Agarose and DNA
Location: Outside U.S.
Date: Fall 2013
How does agarose gel electrophoresis determine the molecular weight of DNA?
You can imagine agarose gel to be like a twisty, curvy network of
caves, and the DNA molecules as different sizes of travelers in the
If you're a person, it might take you a very long time to walk through
them because you might squeeze through one hole or have to find a way
around a hole that's too small. On the other hand, a mouse might move
through very fast, because the mouse can fit through more holes! And,
air (which is made up of VERY small particles) can move through
Big molecules of DNA move more slowly just like the people in the
example. Smaller molecules of DNA move faster just like the mouse. And
tiny pieces of DNA move fastest of all (like the air) because they are
Hope this helps,
Electrophoresis can be used to determine the molecular weight of a piece of DNA. DNA is negatively charged when it is in a neutral environment. When a current is run through a gel a piece of DNA will be drawn towards the anode (the positive end). Larger pieces travel more slowly than smaller pieces. A scientist can find the molecular weight of a piece of DNA by comparing it to other pieces of known molecular weight.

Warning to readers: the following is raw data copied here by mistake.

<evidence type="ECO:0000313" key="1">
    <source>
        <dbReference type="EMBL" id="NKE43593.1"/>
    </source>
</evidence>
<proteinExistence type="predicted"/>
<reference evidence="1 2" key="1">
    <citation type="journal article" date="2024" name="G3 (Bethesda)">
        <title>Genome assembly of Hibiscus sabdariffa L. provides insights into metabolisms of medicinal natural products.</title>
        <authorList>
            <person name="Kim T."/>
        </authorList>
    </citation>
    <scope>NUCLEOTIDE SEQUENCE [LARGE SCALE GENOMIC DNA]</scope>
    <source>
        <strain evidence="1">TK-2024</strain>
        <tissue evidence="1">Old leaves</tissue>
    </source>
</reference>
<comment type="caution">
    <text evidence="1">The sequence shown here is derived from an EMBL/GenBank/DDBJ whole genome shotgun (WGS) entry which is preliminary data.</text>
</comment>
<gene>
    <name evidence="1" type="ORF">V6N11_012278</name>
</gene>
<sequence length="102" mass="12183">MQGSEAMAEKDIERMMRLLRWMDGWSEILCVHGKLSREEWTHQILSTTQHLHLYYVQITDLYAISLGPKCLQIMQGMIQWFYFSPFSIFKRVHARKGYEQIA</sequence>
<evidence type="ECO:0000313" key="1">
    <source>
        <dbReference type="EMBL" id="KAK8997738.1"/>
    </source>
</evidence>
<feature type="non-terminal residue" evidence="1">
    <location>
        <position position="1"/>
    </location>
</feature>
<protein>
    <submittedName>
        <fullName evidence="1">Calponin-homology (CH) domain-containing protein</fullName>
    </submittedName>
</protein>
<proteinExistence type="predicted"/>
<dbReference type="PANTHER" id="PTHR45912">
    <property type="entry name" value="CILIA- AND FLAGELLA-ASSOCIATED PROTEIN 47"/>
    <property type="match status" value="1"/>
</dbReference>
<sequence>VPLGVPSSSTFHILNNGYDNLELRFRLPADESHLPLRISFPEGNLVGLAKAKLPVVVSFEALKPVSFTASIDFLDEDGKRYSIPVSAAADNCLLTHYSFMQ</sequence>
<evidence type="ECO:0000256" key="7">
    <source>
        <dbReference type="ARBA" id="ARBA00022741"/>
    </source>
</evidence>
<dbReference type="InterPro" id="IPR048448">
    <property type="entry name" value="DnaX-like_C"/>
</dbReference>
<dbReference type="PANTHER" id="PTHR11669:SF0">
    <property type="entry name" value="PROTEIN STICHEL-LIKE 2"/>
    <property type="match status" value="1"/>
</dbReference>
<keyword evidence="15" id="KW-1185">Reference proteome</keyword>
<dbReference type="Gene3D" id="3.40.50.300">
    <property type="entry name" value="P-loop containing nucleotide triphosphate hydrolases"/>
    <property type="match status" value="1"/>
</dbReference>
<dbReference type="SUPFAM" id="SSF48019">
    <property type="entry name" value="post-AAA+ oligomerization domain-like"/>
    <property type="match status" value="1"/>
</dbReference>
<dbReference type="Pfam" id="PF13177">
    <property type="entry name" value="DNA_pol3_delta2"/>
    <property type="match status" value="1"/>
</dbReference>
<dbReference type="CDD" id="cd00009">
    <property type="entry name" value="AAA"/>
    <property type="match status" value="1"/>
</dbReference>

I hope this helps.
Andrea Kirk Ph.D.
Biologists often use a technique called agarose gel electrophoresis to separate molecules of DNA. Because DNA is negatively charged, DNA molecules will migrate through a gel towards the positively charged end of the gel when an electric field is applied. Shorter molecules travel more rapidly through the pores of the gel than longer molecules which tend to get trapped more often. You can get a good estimate of the size of a DNA molecule by comparing the distance it traveled to DNA of known molecular weight.
Separating DNA on an agarose gel is a very basic and commonly used technique for biologists - it can be used to help put new combinations of DNA together to understand what genes do, or in a forensics lab to analyze the content of a person's DNA to figure out who did the crime!
Hope that helps!
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Update: November 2011